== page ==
Amid a fuel that is so often miscast as a Hollywood villain, I’d like to briefly lay out what I would call the surprisingly sustainable case for coal… with three key observations.
First Observation: The story of global energy is not one of good versus evil.
It is a tale of the pursuit of two “goods” – affordable, reliable energy and reduced emissions. Maximising the benefits while minimising the costs are what so many of us are about every single day.
First, the basics: The world uses some 8 billion tons of coal per year. A bit more than one out of every four units of energy in the world comes from coal – and the International Energy Agency (IEA) has noted that this share has actually edged up in the past four decades – and off a much larger base.
For the first time ever in 2018, global coal-fuelled generating capacity topped 2,000 gigawatts (GW). That’s a massive 62% increase since the year 2003… and each GW can use about 3 million tons of coal per year. Some 300 GW of new coal-fuelled generation is under construction in Asia alone – more than the entire existing U.S. coal fleet. More than 40 nations have added coal-fuelled generation since 2010.
Within the U.S., past years of regulatory burden, financial incentives to switch fuels, and a country specific shale play have created a secular decline, but coal still fuels over a quarter of electricity generation. During the peak day of the recent polar vortex, coal fuelled 37% of electricity – more than any other source.
Coal is also essential to original steel-making, which consumes a billion tonnes of coal each year, and coal provides about 70% of the energy to create cement. Electrification of the transportation sector is already having stunning results, with coal again returning as a major fuel of transportation in places such as China with high-speed trains and electric buses, cars and scooters.
Life expectancy, educational attainment and income all correlate with per capita electricity use and more of the world’s electricity is fuelled by coal than any other source. Notably, between 1990 and 2010, about 1.7 billion people gained access to electricity. Over the period, for every 1 person who gained access owing to solar and wind energy, 13 gained access thanks to coal.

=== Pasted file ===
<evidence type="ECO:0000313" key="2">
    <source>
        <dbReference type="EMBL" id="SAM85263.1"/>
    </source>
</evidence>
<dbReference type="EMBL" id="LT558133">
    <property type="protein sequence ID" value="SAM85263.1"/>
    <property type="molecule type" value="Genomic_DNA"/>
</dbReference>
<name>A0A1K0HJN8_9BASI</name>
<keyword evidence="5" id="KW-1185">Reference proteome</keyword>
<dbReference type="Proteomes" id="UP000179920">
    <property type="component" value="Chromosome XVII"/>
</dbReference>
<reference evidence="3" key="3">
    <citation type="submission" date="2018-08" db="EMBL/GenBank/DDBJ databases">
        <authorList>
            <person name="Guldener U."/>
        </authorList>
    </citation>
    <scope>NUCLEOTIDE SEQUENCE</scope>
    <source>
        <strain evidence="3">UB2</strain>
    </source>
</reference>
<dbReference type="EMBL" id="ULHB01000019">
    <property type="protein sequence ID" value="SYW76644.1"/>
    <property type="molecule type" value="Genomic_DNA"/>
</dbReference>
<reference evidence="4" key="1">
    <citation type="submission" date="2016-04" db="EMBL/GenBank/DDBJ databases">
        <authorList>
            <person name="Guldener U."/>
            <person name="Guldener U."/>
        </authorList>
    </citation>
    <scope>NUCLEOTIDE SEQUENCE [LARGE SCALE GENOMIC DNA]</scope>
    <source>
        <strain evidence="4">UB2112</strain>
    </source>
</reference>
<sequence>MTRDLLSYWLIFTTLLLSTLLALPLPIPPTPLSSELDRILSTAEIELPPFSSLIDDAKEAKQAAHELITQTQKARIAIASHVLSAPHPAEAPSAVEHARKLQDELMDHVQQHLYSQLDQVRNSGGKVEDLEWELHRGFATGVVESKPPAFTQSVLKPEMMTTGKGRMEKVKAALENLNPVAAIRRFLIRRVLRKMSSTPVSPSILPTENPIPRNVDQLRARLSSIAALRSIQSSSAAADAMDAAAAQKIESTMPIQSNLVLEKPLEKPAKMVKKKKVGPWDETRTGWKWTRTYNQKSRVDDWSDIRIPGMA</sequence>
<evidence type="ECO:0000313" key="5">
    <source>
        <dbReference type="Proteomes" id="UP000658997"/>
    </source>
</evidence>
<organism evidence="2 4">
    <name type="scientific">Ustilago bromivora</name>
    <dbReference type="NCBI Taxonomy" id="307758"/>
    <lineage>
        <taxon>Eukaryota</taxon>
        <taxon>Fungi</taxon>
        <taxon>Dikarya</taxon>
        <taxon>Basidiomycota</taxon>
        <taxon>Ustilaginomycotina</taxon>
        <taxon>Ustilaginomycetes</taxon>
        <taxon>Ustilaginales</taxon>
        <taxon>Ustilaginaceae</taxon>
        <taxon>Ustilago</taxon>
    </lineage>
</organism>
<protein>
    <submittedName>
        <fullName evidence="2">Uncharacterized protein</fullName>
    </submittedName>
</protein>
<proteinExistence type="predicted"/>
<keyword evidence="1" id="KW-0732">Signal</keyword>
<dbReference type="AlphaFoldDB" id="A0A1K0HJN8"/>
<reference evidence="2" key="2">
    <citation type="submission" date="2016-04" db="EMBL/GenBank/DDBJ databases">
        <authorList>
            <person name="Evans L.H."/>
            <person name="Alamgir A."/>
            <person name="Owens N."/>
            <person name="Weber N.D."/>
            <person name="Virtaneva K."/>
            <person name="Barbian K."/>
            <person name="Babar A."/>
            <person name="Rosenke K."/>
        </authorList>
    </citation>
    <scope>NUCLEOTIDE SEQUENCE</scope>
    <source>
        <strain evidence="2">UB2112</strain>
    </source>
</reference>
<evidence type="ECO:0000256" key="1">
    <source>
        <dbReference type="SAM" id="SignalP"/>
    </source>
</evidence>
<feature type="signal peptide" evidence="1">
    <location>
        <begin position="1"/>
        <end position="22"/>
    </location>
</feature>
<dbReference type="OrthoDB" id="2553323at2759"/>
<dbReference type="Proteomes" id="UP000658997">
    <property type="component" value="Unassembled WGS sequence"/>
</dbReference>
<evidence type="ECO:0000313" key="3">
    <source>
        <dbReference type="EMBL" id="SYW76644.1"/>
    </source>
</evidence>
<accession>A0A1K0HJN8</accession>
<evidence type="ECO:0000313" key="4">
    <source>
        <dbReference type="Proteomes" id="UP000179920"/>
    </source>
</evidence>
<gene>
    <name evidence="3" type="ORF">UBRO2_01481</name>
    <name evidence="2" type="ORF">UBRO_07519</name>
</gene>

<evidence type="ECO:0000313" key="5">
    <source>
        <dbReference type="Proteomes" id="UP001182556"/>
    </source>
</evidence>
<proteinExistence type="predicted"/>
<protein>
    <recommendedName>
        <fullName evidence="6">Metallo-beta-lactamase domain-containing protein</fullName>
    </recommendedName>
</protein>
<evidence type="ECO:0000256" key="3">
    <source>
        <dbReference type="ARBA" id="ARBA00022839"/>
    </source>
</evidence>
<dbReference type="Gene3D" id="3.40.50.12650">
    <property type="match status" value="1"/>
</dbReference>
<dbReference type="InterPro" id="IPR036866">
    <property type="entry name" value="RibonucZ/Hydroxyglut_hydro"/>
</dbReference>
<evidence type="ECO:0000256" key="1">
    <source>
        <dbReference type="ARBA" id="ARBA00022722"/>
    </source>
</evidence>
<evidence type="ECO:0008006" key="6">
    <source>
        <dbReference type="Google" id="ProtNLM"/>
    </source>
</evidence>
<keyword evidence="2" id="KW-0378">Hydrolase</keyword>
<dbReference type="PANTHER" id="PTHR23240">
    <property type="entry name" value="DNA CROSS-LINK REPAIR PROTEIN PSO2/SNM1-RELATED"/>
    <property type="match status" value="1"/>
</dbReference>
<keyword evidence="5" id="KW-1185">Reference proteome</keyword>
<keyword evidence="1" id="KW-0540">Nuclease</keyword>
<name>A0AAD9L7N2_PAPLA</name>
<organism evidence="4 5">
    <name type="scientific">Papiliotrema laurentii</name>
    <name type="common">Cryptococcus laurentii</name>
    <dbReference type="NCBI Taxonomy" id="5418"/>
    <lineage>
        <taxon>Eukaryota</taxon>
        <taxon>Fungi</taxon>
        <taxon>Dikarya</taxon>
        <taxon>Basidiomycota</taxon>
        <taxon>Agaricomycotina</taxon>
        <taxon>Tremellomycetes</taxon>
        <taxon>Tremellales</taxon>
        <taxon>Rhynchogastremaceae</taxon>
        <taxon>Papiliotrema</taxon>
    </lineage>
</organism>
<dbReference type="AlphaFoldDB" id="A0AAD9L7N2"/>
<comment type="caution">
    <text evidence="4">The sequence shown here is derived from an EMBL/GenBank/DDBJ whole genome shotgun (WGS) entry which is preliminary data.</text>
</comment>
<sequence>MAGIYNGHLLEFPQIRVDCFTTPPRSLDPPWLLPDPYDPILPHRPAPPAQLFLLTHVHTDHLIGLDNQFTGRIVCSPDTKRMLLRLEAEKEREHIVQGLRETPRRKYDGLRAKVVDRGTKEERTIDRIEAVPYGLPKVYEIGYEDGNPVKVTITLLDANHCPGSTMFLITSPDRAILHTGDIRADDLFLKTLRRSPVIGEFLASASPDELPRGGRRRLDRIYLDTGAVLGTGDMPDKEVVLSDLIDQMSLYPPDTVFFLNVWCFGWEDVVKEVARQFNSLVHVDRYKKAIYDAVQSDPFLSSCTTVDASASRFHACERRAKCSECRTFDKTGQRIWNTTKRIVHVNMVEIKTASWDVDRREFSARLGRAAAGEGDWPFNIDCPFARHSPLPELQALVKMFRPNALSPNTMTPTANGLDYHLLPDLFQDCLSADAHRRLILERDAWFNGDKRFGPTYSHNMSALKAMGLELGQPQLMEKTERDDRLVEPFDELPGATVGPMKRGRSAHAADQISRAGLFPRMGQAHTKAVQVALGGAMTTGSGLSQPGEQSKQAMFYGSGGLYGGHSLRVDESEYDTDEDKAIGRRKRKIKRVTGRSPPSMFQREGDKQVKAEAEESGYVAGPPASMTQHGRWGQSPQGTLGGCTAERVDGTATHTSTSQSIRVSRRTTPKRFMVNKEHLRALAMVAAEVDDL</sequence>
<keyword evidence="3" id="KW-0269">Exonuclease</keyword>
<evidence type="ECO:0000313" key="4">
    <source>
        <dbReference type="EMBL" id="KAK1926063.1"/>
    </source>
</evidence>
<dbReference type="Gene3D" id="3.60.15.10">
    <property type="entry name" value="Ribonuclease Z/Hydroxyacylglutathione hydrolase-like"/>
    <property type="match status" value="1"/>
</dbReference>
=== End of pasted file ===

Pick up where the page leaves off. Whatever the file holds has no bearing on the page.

Simply put, the world plans and needs to use coal for the foreseeable future.
Second Observation: Technology has been the proven answer, and we have the opportunity to continue to use technology to drive down emissions.
Step one is to allow the world to access electricity, something lacked by 1 billion people – nearly 15% of the world’s population. Around 3 billion people rely on primitive biomass, which would be some 1,000 times cleaner using coal by electrification.
Steps can also be taken to improve emissions from existing fossil fuel generation – and the track record there is excellent through low-emissions technologies. Since 1970, U.S. emissions from coal have been reduced 82% — and that is even while coal consumption has risen 146%. The first step of reducing carbon emissions begins with higher efficiency. Globally, the average efficiency of coal-fuelled power plants today is 35%. Raising that average by 5 points, to 40%, would reduce global emissions by 2 gigatonnes – or the equivalent of India’s annual total. Positive steps are already being taken. In China, high-efficiency low-emissions plants comprise 66% of the installed capacity.
It is notable that 24 countries, accounting for over half of global coal power emissions, have included advanced coal technologies in their nationally determined contributions under the Paris Agreement. Many of the largest coal-consuming countries in the world continue to see a role for coal in a carbon-constrained world.
The final “grand prize” for advanced coal technologies comes through widespread deployment of carbon capture, use and storage (CCUS). The Intergovernmental Panel on Climate Change has said not only would the cost of achieving the 2°C goal be 138% more expensive, it may well not be possible without widespread deployment of CCUS technology.